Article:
Preview of the Section 503 Focused Review Scheduling Letter

In August of 2018, Director Craig E. Leen released DIRECTIVE (DIR) 2018–04, in which he announced that OFCCP would start conducting focused reviews. A focused review differs from an audit in that it focuses on one of the three regulations under OFCCP’s enforcement: Executive Order 11246, Section 503, or VEVRAA (https://www.dol.gov/ofccp/regs/compliance/directives/dir2018_04.html), rather than an audit of all three regulatory bodies at once.

In layman’s terms, the focused reviews are mini-audits pertaining to one of three aforementioned regulations, which are intended to effectively reduce the burden of the information requests upon the contractor and the burden of evaluation by OFCCP. Director Leen previously announced that 500 of the 3500 contractors that will receive audit scheduling requests will receive a focused review letter.

DCI has recently discovered that the Section 503 Focused Review Scheduling Letter can be found on the website of the Office of Information and Regulatory Affairs, the agency that falls under the purview of the Office of Management and Budget within the Executive Office of the President (https://www.reginfo.gov/public/do/PRAViewDocument?ref_nbr=201811-1250-001). The focused review letter was considered a ‘non-material change’ to the prior scheduling letter approval process, and thus was not released for public comment again.

Contractors familiar with Audit Scheduling Letters will find that, for the most part, the Section 503 Focused Review Letter reflects the reduced scope of a focused review accordingly.  It asks contractors to provide the same materials requested under the Section 503 portion of the typical Audit Scheduling Letter, which includes the following items:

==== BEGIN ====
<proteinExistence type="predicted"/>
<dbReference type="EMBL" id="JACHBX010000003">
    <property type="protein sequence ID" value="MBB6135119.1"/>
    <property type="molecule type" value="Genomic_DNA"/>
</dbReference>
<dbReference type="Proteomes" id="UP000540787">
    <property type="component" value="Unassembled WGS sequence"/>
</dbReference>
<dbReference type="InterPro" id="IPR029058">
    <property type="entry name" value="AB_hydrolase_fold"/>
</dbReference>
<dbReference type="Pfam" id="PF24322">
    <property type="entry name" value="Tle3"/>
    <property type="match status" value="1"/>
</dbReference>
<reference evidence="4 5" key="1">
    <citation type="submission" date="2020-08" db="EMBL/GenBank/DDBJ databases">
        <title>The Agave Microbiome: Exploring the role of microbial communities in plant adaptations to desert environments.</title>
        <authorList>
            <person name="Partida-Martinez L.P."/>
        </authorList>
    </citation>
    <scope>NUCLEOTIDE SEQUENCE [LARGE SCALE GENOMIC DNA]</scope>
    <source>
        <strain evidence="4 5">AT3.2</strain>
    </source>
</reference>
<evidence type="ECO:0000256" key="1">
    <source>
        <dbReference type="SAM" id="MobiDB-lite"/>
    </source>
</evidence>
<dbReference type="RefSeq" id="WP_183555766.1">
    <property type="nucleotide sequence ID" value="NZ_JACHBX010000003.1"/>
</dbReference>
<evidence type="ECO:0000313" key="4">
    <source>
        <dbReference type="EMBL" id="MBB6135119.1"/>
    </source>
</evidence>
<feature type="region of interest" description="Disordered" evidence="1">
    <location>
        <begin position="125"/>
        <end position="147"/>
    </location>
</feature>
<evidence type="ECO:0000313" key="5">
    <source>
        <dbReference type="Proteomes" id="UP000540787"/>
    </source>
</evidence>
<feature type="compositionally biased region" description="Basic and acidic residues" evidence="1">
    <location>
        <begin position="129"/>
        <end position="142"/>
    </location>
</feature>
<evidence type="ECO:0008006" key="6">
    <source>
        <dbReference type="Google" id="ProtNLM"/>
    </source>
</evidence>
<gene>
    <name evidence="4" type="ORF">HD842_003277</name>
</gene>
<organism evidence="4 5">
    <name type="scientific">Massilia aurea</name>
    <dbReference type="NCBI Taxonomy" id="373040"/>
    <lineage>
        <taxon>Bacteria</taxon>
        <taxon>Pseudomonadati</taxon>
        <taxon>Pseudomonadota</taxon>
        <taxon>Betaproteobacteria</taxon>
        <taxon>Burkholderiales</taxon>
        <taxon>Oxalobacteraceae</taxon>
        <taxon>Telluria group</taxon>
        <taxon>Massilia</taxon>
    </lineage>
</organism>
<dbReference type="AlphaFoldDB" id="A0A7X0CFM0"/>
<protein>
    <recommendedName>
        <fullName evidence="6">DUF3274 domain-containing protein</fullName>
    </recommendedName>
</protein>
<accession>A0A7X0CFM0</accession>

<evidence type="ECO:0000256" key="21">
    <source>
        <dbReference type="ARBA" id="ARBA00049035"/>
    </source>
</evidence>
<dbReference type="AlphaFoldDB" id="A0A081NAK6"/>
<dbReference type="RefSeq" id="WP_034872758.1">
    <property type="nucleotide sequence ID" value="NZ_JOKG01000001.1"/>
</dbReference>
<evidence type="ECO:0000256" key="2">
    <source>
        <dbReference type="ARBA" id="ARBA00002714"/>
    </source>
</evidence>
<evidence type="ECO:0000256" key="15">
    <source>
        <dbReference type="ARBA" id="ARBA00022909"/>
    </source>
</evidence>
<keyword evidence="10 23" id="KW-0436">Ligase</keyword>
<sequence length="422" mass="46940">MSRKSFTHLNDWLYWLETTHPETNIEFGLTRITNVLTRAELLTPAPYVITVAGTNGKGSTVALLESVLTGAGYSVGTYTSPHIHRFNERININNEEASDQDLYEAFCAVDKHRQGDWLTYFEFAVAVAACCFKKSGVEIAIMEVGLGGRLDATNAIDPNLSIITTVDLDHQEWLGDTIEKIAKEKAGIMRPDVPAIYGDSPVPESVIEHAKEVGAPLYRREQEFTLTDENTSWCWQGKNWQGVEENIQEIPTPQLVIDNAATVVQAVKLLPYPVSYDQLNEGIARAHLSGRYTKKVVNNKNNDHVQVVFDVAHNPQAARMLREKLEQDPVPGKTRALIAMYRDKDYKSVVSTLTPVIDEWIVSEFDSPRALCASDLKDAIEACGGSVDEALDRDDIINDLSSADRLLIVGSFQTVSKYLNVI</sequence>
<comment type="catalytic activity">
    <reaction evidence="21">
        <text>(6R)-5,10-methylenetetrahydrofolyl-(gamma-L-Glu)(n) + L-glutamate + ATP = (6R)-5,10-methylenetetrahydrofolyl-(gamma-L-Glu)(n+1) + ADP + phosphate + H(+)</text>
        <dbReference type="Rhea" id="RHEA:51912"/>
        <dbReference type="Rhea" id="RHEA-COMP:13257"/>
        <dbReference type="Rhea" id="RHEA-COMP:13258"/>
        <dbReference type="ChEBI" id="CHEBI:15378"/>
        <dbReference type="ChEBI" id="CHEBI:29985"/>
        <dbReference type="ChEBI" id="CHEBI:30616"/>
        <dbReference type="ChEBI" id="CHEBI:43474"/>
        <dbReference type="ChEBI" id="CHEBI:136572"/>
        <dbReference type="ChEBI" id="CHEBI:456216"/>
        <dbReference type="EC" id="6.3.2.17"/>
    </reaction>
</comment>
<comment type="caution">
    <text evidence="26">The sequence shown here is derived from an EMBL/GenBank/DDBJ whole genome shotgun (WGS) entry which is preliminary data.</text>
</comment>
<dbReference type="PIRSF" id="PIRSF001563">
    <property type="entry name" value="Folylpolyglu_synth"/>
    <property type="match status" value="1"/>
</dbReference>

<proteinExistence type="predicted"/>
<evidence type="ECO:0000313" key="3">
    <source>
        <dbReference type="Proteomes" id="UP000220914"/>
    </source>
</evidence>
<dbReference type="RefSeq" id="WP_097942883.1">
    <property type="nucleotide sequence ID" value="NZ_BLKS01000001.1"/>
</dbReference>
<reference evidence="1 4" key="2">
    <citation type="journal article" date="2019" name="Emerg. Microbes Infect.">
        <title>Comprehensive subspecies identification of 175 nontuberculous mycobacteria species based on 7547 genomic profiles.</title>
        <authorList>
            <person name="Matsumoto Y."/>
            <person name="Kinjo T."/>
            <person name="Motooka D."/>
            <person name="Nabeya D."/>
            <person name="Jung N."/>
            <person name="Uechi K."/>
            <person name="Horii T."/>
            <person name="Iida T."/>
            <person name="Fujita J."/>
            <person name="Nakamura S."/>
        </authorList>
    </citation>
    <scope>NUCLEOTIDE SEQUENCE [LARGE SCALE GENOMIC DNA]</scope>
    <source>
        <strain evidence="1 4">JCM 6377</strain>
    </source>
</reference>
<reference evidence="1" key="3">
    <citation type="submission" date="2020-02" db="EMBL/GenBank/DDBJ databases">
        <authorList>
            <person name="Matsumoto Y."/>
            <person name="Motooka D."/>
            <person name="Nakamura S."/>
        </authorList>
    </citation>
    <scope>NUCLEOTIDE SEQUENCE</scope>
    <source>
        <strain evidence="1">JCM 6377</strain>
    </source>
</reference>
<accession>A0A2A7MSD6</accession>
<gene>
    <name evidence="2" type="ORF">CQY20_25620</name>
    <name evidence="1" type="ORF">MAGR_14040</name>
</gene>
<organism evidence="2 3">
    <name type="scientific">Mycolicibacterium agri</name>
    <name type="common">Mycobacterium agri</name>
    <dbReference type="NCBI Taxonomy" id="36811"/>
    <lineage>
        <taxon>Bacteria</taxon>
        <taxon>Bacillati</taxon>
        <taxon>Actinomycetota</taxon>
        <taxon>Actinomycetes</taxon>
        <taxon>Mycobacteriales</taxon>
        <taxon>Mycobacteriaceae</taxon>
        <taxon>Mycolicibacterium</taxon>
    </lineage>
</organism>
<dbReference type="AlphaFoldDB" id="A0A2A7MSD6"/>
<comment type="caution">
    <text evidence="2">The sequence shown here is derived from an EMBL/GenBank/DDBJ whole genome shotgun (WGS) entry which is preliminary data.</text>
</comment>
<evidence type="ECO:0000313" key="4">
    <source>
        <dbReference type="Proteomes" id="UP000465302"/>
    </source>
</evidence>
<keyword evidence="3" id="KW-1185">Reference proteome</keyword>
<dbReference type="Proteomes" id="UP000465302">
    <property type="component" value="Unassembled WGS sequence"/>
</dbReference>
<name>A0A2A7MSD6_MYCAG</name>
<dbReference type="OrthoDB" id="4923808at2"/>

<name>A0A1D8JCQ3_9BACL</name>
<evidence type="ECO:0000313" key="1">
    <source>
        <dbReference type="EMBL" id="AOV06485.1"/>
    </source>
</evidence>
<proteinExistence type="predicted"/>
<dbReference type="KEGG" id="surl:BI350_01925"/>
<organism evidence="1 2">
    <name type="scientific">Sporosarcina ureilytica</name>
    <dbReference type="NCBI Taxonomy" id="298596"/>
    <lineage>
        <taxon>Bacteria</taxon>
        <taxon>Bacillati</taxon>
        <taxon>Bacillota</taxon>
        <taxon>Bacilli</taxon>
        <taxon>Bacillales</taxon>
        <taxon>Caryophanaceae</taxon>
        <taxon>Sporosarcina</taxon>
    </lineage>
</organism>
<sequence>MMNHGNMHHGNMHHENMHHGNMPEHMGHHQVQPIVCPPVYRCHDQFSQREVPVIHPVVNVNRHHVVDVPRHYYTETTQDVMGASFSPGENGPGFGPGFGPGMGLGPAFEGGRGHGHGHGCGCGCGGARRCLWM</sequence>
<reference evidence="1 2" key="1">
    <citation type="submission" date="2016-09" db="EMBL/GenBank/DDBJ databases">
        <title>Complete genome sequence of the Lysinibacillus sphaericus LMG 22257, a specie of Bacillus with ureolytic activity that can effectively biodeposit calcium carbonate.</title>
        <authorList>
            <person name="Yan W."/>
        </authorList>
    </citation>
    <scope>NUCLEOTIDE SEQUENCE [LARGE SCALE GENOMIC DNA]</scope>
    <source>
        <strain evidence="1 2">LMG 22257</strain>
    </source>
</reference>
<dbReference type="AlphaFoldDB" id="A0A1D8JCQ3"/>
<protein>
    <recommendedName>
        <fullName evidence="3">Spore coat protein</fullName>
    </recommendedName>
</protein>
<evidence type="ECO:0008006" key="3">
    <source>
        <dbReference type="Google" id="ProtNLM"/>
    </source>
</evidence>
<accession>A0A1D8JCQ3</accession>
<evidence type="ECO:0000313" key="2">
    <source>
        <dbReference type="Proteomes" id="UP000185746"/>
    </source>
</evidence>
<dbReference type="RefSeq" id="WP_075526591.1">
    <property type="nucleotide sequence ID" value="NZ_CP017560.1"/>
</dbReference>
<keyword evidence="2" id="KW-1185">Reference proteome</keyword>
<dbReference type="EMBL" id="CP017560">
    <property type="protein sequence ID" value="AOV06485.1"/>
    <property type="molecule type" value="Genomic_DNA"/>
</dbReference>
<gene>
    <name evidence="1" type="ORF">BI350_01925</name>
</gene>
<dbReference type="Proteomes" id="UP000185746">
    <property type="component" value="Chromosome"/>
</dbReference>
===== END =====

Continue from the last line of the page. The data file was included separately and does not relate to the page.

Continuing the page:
• A copy of the current Section 503 AAP.
  • The formation of job groups (covering all jobs) – Note, this is typically provided as a part of the EO 11246 compliant Affirmative Action Plan, but is a logical request for a focused review.
  • Results of the evaluation of the effectiveness of outreach and recruitment efforts intended to identify and recruit qualified individuals with disabilities.
  • Documentation of all actions to comply with audit and reporting requirements.
  • Documentation of the related 44(k) analytics for the preceding AAP year, and if you are 6 months into the current AAP year, an update on the relevant 44(k) analytics.
  • The Utilization Analysis for Individuals with Disabilities.  If the contractor is 6 months or more into their AAP year at the time of the audit, they are also required to provide current year progress.
  • A copy of the collective bargaining agreement, if applicable.
  • Copies of reasonable accommodation policies.
  • The most recent assessment of personnel processes, as required by 41 CFR § 60-741.44(b).
  • The most recent assessment of physical and mental qualifications.

 There are, however, two notable exceptions that we would like to highlight to the contractor community. 

Specifically, OFCCP’s current draft of the Section 503 focused review first requests “A copy of your current Executive Order 11246 Affirmative Action Program (AAP) prepared in accordance with the requirements of 41 CFR § 60-1.40, and 41 CFR § 60-2.1 through § 60-2.17.”  This information request appears to fall outside the intended scope of a Section 503 focused review by asking for information pertinent to EO 11246.  The requested item seems to contradict the information given in directive DIRECTIVE (DIR) 2018–04, where OFCCP states that “the compliance officer would review policies and practices of the contractor related solely to Section 503 compliance.”  DCI has asked for clarification on this specific information request. 

Additionally, item 8 on the focused review letter asks for copies of the prior 3 years of EEO-1 filings.  This is the same as a typical audit scheduling letter.  Yet, EEO-1 filings outline the minority and female representation of the establishment, and do not pertain to individuals with disabilities.  While this report does not appear to be directly pertinent to the Section 503 regulations, contractors are supposed to be able to readily provide this report due to their status as a contractor – we speculate this might be part of an effort by OFCCP to ensure that contractors are creating and maintaining the reports required of them.

Please stay tuned for further guidance as DCI clarifies the items requested on the focused review letter that are outside the scope of Section 503.

By Joanna Colosimo, Director of EEO Compliance & Principal Consultant, and Alexander Hsu, HR Analyst at DCI Consulting Group

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